Alongside her illustrious acting career, Doreen was also the beloved “Mrs. Brownstone, my swimming teacher”. Doreen maintained a forty-year career as a swimming instructor, teaching two and three generations of families to swim. She was known as Doreen, the actor, and Mrs. Brownstone, the swimming teacher to her legions of fans from both careers. It was impossible to go on an outing with Doreen and not get stopped a good many times by audience members who wanted to tell her how much they enjoyed a particular performance or by generations of kids who proudly recall her teaching them to swim. 

Doreen always expressed how extremely lucky and blessed she was to do the two things she absolutely loved: acting and swimming. Doreen’s passion and vitality on stage and at the pool were a testament to her amazing dedication and creativity. She attributed her lifelong fitness to her years of swimming, and the mental sharpness she maintained up to the age of 100 years to her acting.

Doreen connected with so many and forged lifelong bonds with friends in her Pan card game group, her Taylor Avenue friends, swimming teachers and students alike, and her doting “theatre family”. In later years, these friends and her new Shaftesbury friends would meet at Doreen’s celebrated coffee klatch gatherings on Friday afternoons in the Shaftesbury Coffee Bistro. In winter, many of us came proudly wearing the colourful knitted hats she had made for us. She would hold court, looking classy with one of her signature pashminas draped over her shoulders.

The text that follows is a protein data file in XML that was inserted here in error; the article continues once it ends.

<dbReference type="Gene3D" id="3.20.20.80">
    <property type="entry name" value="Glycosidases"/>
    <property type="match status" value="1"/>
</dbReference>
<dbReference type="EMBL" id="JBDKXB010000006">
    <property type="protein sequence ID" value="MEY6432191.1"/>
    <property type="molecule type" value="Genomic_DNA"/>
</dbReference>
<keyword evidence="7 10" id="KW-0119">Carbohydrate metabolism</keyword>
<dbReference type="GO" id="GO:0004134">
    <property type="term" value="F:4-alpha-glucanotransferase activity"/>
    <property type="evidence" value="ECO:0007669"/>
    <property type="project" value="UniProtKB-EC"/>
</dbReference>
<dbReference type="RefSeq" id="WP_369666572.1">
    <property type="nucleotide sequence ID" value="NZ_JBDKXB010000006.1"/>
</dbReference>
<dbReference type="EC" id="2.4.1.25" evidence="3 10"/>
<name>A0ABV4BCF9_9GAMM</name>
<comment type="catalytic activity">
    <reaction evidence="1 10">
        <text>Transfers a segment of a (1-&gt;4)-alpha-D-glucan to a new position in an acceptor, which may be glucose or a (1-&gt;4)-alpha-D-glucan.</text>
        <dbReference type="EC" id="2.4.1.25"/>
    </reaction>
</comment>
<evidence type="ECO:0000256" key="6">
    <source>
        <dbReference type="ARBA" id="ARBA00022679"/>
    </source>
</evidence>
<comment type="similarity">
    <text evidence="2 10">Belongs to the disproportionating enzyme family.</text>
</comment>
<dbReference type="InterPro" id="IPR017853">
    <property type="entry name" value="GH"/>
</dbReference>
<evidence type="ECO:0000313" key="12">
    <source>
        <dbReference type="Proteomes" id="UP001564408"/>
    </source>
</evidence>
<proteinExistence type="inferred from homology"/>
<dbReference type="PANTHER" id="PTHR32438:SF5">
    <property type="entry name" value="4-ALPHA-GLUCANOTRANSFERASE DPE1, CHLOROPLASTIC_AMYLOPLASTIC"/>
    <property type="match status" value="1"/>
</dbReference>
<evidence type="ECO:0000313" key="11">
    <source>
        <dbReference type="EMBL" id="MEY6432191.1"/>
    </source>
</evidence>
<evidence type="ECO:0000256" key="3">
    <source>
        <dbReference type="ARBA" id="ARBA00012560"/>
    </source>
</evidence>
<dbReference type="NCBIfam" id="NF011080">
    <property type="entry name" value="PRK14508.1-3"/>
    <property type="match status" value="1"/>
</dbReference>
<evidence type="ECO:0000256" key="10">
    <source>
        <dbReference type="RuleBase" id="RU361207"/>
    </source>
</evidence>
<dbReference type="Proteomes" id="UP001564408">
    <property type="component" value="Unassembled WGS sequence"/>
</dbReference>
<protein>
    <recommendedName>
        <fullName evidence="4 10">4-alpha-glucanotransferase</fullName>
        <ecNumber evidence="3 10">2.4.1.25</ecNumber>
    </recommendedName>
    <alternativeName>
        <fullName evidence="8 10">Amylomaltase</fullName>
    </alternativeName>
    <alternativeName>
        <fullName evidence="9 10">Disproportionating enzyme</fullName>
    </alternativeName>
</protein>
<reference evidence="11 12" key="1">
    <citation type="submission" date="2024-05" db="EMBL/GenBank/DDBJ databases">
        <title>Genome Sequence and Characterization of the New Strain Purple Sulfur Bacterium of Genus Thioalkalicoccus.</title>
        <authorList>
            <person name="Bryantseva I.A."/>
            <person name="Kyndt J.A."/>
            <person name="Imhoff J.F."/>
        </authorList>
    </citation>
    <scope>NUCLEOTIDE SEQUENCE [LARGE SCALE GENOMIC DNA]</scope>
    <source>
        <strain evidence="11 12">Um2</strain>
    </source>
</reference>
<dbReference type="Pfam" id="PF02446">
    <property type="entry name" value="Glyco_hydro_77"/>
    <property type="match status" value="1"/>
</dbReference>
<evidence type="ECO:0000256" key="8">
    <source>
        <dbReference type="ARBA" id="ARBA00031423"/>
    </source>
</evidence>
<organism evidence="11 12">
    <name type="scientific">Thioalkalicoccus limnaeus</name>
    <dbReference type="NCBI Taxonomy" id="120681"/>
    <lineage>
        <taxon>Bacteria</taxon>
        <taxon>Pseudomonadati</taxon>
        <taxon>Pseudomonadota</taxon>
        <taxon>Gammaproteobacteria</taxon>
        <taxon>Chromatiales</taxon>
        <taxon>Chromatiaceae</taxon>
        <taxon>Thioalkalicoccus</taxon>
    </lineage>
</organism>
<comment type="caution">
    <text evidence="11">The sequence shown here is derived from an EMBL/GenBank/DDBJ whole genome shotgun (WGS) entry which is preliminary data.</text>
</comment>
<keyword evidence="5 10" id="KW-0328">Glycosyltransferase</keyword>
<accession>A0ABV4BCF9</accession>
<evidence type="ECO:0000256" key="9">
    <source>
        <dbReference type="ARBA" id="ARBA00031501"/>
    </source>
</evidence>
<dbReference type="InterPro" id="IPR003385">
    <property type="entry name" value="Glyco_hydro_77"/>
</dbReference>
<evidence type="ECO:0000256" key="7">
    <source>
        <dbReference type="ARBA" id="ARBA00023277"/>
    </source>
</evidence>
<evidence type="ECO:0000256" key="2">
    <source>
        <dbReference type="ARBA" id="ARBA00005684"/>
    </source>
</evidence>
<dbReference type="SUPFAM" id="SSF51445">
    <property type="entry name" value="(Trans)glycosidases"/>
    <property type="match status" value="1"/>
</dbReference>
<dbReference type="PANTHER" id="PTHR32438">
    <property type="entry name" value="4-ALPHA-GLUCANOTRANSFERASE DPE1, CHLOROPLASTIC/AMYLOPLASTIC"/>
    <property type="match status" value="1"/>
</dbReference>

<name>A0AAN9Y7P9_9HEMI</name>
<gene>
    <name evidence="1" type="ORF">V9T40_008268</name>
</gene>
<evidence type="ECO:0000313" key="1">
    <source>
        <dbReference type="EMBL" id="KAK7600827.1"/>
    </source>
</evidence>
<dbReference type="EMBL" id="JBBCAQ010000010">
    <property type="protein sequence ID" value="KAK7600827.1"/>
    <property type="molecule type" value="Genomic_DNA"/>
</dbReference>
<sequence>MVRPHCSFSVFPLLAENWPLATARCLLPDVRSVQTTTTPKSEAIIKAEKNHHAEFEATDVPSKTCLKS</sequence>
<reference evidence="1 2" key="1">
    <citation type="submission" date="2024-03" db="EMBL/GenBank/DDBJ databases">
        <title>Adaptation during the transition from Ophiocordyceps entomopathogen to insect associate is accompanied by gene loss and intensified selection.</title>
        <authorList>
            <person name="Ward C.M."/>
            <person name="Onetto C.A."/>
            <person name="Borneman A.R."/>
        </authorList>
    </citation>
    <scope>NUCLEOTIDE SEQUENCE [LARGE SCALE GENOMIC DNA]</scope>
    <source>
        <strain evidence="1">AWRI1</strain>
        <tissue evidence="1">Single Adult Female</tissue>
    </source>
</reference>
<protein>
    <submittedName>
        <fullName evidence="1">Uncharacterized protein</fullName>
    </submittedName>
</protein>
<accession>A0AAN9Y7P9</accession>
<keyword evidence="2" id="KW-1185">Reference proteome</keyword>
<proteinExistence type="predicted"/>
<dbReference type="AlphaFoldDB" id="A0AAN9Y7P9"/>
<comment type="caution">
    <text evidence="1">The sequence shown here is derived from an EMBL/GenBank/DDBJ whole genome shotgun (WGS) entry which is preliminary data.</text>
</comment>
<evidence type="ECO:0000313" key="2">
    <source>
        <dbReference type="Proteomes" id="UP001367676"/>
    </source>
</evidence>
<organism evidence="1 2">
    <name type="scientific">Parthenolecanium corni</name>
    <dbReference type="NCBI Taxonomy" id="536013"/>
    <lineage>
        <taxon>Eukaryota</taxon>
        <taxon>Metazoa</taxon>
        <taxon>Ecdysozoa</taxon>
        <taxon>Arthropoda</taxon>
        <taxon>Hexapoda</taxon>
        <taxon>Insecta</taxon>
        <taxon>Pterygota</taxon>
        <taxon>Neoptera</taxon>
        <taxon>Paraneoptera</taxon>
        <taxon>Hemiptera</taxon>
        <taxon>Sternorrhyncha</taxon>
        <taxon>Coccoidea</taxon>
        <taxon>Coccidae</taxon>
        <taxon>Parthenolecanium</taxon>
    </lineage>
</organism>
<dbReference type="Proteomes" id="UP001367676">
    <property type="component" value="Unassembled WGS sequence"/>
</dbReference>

Doreen always supported her fellow artists in times of joy and was there with a sympathetic ear and loving hugs in difficult times. She was a faithful friend and colleague and always made a point of seeing others’ work, taking special pleasure in their accomplishments.

Doreen was awarded Lifetime Achievement Awards from ACTRA, The Canadian Actor’s Equity Association, the Winnipeg Arts Council, and the Winnipeg Jewish Theatre. In 2017 she was awarded the Order of Manitoba. She really got a kick out of seeing the letters O.M. after her name! She also received the Nellie McClung Foundation Trailblazer Award in 2021.

Doreen felt each day she was given was a gift. Her faith was a comfort and helped her through her many challenges in life. Doreen’s exuberance, chutzpah, joie de vivre, determination, generosity, and love fuelled and filled her long rich life. She is held in unparalleled esteem by all who knew her.

Doreen Brownstone, the Grande Dame of Winnipeg Theatre, has taken her final curtain call but will continue to be an inspiration to us all.

Doreen’s “theatre family” would like to thank the staff at Shaftesbury Park and at the Riverview Palliative Care Unit for their care and kindness, the Kenaston Superstore Pharmacy team, and a special thanks to her GP Dr. Kristen Creek for her exemplary, attentive care. Thanks also to all the friends and relatives, young and old, who spent time with Doreen. Their love, friendship and conversation meant the world to Our Doreen. Finally, thank you to our extended “theatre family”. There were so many of us who could be called upon to take Doreen to appointments, sit with her during a hospital stay, or just visit, who could be counted on in times of need, or pull together to fête Doreen, decorating the room in her favourite colours of pink and purple, the last time on September 28 for her 100th birthday. It takes a village and we have been so lucky to have ours. Special thanks to Stefanie Wiens and Angus Kohm for going above and beyond, taking care of many of Doreen’s needs. Stefanie’s medical knowledge and caregiving meant that everyone could rest easy knowing she was in capable and loving hands.

“In mind a constant thought, in heart a silent tear.”

Donations in Doreen Brownstone’s memory may be made to Jewish Child and Family Services,

The Actors Fund of Canada, or a charity of your choice.